This would seem to be one in the eye for the sensation-mongering Susan Gruenfeld
Playing action video games, the source of parent-child conflict, may improve a person’s ability to make quick and accurate observations, according to a new study.
Researchers at the University of Rochester found that video gamers who played 50 hours of the fast-paced role-playing games “Call of Duty 2’’ and “Unreal Tournament’’ made accurate decisions up to 25 percent faster than those who played a slow-moving strategy game.
The researchers recruited 20 young adults, none of whom was a frequent player of action video games, and measured their initial decision-making skills using a boring visual computer task.
Recruits staring at a static black-and-white screen were asked to watch a cluster of darkened dots and quickly say in what direction the dots were moving. Researchers noted how often the participants correctly perceived the dot movement and how quickly they responded with the correct answer.
The recruits then spent the next 10 weeks playing video games on computers at the research facility, five hours a week. The researchers had divided the group at random: Half played the action games, hunting foes or shooting up robots; half played “The Sims 2,’’ building and maintaining virtual communities. After 50 hours of game time, researchers measured how the players’ decision-making performance changed with a final moving-dot test.
The action gamers made decisions just as accurately as their strategy-gaming peers about the movement of the dots, but they also sped up their response time.
“The benefit is coming from enhancing the amount of information the brain of action-game trainees can pick up from the environment for the task at hand,’’ said Daphne Bavelier, a contributing author of the study.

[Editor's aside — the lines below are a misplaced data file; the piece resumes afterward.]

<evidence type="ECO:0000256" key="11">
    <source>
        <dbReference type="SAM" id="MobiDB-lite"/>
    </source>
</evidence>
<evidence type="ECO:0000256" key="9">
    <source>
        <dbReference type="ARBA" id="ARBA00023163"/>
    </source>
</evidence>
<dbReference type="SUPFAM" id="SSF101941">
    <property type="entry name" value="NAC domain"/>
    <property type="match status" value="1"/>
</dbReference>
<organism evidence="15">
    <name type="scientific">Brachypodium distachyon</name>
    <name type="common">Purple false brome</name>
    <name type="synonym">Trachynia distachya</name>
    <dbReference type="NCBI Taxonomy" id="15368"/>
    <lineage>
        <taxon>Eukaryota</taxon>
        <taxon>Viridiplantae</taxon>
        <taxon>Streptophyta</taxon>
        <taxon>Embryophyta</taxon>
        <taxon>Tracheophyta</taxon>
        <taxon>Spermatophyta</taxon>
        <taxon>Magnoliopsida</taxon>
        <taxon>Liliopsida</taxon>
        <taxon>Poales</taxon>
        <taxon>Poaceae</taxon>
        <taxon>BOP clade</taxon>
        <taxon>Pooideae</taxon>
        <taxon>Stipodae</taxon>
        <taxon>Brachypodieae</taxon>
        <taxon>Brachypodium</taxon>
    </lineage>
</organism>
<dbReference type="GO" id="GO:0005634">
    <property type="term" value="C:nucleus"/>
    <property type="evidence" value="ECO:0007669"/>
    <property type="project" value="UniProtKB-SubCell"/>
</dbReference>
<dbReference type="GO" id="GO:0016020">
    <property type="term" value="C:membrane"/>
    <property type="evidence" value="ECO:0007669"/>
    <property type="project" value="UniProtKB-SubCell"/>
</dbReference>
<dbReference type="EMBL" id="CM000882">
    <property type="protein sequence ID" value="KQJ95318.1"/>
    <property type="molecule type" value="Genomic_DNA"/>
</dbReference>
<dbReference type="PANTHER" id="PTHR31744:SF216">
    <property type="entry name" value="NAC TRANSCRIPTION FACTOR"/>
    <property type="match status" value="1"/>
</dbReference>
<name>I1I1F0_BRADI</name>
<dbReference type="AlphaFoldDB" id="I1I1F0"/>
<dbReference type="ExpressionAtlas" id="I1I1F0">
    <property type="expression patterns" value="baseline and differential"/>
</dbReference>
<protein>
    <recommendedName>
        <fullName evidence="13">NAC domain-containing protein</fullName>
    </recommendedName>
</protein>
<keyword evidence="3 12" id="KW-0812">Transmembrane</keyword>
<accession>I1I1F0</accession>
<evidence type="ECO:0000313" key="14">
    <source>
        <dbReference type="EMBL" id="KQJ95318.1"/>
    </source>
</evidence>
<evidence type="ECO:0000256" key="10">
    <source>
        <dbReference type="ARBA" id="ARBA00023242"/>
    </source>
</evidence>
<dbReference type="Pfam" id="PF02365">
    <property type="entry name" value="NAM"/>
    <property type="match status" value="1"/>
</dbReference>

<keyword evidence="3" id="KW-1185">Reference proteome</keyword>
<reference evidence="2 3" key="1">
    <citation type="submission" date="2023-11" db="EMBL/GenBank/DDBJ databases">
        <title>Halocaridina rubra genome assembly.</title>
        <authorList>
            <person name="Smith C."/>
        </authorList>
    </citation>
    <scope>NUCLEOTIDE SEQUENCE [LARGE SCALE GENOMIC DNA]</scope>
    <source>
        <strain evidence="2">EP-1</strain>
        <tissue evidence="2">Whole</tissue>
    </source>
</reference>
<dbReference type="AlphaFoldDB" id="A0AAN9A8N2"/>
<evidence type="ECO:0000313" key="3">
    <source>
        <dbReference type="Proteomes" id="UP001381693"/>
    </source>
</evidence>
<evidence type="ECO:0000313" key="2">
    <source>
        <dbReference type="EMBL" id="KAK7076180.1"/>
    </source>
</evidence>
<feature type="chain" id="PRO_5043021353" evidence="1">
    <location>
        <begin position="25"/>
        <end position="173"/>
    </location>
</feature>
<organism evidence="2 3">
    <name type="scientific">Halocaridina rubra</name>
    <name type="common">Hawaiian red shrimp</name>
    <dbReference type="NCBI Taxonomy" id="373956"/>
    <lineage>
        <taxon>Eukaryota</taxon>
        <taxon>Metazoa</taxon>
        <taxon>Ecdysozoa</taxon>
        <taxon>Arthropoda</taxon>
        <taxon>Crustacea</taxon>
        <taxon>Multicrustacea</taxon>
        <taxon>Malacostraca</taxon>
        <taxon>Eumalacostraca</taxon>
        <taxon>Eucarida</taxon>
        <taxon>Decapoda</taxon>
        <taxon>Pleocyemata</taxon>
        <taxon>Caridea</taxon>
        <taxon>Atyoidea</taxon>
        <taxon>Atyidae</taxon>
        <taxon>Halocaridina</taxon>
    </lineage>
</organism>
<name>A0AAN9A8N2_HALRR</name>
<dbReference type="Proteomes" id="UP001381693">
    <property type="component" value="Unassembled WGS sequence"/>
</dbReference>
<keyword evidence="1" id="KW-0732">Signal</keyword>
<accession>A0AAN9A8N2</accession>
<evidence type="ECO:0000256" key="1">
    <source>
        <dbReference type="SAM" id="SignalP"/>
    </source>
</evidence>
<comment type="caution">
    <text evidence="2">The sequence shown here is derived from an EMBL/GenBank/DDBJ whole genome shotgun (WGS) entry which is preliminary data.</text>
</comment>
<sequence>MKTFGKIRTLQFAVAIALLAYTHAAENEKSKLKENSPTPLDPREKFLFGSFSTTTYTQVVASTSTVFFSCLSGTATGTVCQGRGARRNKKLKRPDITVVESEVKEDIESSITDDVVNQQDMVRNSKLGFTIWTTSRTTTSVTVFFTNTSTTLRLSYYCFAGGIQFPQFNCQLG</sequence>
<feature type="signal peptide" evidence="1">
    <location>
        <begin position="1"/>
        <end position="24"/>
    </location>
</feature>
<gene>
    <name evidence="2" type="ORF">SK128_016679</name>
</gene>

Worth knowing if you have relatives who get early onset cancer of any type. Most of the women in my mother's family died of breast cancer so I should be wary. Onset was generally reasonably late in life, however. And at 67 my survival is already not too bad
Relatives of young breast cancer victims are at higher risk from other forms of the disease, research has found. Scientists believe entire families may be carrying faulty genes that make them up to seven times more likely to develop certain cancers.
It is known that some forms of breast cancer are caused by defective genes, which can be passed from a mother to daughter. But researchers believe other cancers are caused by groups of faulty genes which are inherited.
Scientists found if a woman develops breast cancer before she is 35, her parents and siblings are more at risk of breast, ovarian, prostate, lung, bladder, and brain cancer.
Their study found that fathers and brothers of women diagnosed with what is known as ‘very early onset’ breast cancer were six and a half times more likely to develop prostate cancer.
Both parents and all her siblings had a four times higher risk of bladder cancer, three times greater risk of brain cancer and were seven times more likely to get lung cancer.
The mothers and sisters of these women were two and a half times more likely to get ovarian cancer and three times more likely to get breast cancer.
The University of Melbourne study, published in the British Journal of Cancer, looked at 2,200 parents, brothers and sisters of 500 women diagnosed with very early breast cancer. The scientists believe sets of faulty genes which make cells less resistant to cancer are being passed down through generations.
They hope eventually they will be able to pinpoint the exact defective genes responsible for each type of cancer, enabling people to have gene tests early on in their life. Once this is known patients would be able to have screenings and preventative treatment.